\def\binomialb_d #1#2{\expandafter\binomialb_e \the\numexpr #2+1.#1!}

% n-k+1.k! -> u=n-k+2.v=2.w=n-k+1.k!
\def\binomialb_e #1.{\expandafter\binomialb_f \the\numexpr #1+1.2.#1.}

% u.v.w.k!
\def\binomialb_f #1.#2.#3.#4!%
{\ifnum #2>#4 \binomialb_end\fi
 \expandafter\binomialb_f
 \the\numexpr #1+1\expandafter.%
 \the\numexpr #2+1\expandafter.%
 \the\numexpr #1*#3/#2.#4!}

\def\binomialb_end #1*#2/#3!{\fi\space #2}
\catcode`_ 8
% END OR \binomialb code

\begin{document}\thispagestyle{empty}


\begin{tikzpicture}
\foreach \n in {0,...,4} {
  \foreach \k in {0,...,\n} {
    \node at (2*\k-\n,-\n) {${\n \choose \k} = \binomialb\n\k$};
  }
}
\end{tikzpicture}

\bigskip\bigskip

\begin{tikzpicture}
\foreach \n in {21,...,24} {
  \foreach \k in {10,...,\the\numexpr\n-11\relax} {
    \node at (3*\k-1.5*\n,-\n) {${\n \choose \k} = \binomialb\n\k$};
  }
}
\end{tikzpicture}


%\bigskip\bigskip

% arithmetic overflow, use xint and \binomialB !
% \begin{tikzpicture}
% \foreach \n in {30,...,34} {
%   \foreach \k in {15,...,\the\numexpr\n-15\relax} {
%     \node at (4*\k-2*\n,-\n) {${\n \choose \k} = \binomialb\n\k$};
%   }
% }
% \end{tikzpicture}

\end{document}

enter image description here

share|improve this answer
    
Wow! I am dazzled by your skills in TeX programming. All this seems most complicated to me, even more so knowing that it is translated from my own MetaPost program. And I never imagined that TeX could handle such big numbers. –  Franck Pastor Mar 16 at 12:16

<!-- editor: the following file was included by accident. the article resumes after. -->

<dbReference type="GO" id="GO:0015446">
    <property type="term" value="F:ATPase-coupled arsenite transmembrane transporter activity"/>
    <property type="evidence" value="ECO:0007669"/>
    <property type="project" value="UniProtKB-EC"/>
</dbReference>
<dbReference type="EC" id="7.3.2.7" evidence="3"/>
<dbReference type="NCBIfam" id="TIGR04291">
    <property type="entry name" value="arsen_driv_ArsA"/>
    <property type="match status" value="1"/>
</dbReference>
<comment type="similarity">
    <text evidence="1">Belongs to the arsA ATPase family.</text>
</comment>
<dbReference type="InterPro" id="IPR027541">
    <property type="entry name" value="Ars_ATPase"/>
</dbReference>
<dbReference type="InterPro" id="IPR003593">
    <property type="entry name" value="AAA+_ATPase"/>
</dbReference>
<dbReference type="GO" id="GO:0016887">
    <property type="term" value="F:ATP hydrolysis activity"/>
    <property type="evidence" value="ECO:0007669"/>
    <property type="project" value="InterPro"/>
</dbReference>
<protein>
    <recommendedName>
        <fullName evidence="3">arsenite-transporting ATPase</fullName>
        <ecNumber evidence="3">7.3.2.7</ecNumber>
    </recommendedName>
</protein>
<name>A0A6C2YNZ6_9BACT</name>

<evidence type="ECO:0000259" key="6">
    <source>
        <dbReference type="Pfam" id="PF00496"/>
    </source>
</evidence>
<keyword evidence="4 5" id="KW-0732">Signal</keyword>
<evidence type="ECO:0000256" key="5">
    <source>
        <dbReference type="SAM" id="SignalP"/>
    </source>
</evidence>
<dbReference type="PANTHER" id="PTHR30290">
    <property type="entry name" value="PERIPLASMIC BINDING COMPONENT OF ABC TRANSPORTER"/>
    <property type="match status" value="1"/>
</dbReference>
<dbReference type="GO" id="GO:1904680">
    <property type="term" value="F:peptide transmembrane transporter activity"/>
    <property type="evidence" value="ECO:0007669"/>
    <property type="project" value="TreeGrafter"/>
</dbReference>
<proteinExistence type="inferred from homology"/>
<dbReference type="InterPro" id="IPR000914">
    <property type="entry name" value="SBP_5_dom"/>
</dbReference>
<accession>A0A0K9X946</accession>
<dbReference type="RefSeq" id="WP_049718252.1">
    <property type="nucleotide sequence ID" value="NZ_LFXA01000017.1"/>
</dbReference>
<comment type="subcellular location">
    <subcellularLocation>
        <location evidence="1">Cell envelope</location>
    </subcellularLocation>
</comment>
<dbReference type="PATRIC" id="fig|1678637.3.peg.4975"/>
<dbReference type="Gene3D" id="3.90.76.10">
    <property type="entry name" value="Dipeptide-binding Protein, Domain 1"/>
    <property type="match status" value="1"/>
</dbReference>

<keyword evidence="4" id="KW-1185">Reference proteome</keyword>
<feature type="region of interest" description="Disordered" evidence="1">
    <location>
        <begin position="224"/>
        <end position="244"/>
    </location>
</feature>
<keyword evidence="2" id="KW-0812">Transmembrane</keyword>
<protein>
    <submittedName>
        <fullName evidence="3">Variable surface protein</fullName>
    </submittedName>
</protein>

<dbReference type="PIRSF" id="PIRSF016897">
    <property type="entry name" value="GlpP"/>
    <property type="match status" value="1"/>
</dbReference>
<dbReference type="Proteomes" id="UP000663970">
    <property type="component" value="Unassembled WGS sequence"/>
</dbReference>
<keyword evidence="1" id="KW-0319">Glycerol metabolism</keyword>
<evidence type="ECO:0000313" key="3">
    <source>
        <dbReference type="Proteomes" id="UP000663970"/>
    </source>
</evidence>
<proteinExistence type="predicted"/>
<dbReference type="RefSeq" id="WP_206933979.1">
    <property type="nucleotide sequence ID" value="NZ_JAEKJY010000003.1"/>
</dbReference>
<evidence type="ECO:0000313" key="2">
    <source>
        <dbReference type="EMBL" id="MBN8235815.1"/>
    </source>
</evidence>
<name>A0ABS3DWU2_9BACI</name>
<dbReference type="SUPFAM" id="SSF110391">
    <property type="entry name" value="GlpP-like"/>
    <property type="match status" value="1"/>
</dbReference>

Package xint does expandable arithmetic with "arbitrarily big" integers. An earlier package was bigintcalc. Expandability allows among other things intuitive "composition of macros" rather than the style of \pgfmathparse or \FPadd to cite other mathematical engines. Expandability is implemented in the strongest sense by xint. Starting with numbers having hundreds of digits this makes the macro slower. If one were to drop expandability, it would be possible to implement much faster routines. –  jfbu Mar 16 at 16:10
    
@fpast Package xintfrac extends xint to handle exactly fractions A/B or decimal numbers. Packages with non expandable arbitrary precision fixed point arithmetic exist, but this does not mean that they are faster than the expandable xintfrac for numbers with less than one hundred digits. To the contrary in the case of xintfrac \xintXTrunc which admittedly is completely expandable, but not in the strongest sense as for the other xint macros. –  jfbu Mar 16 at 16:13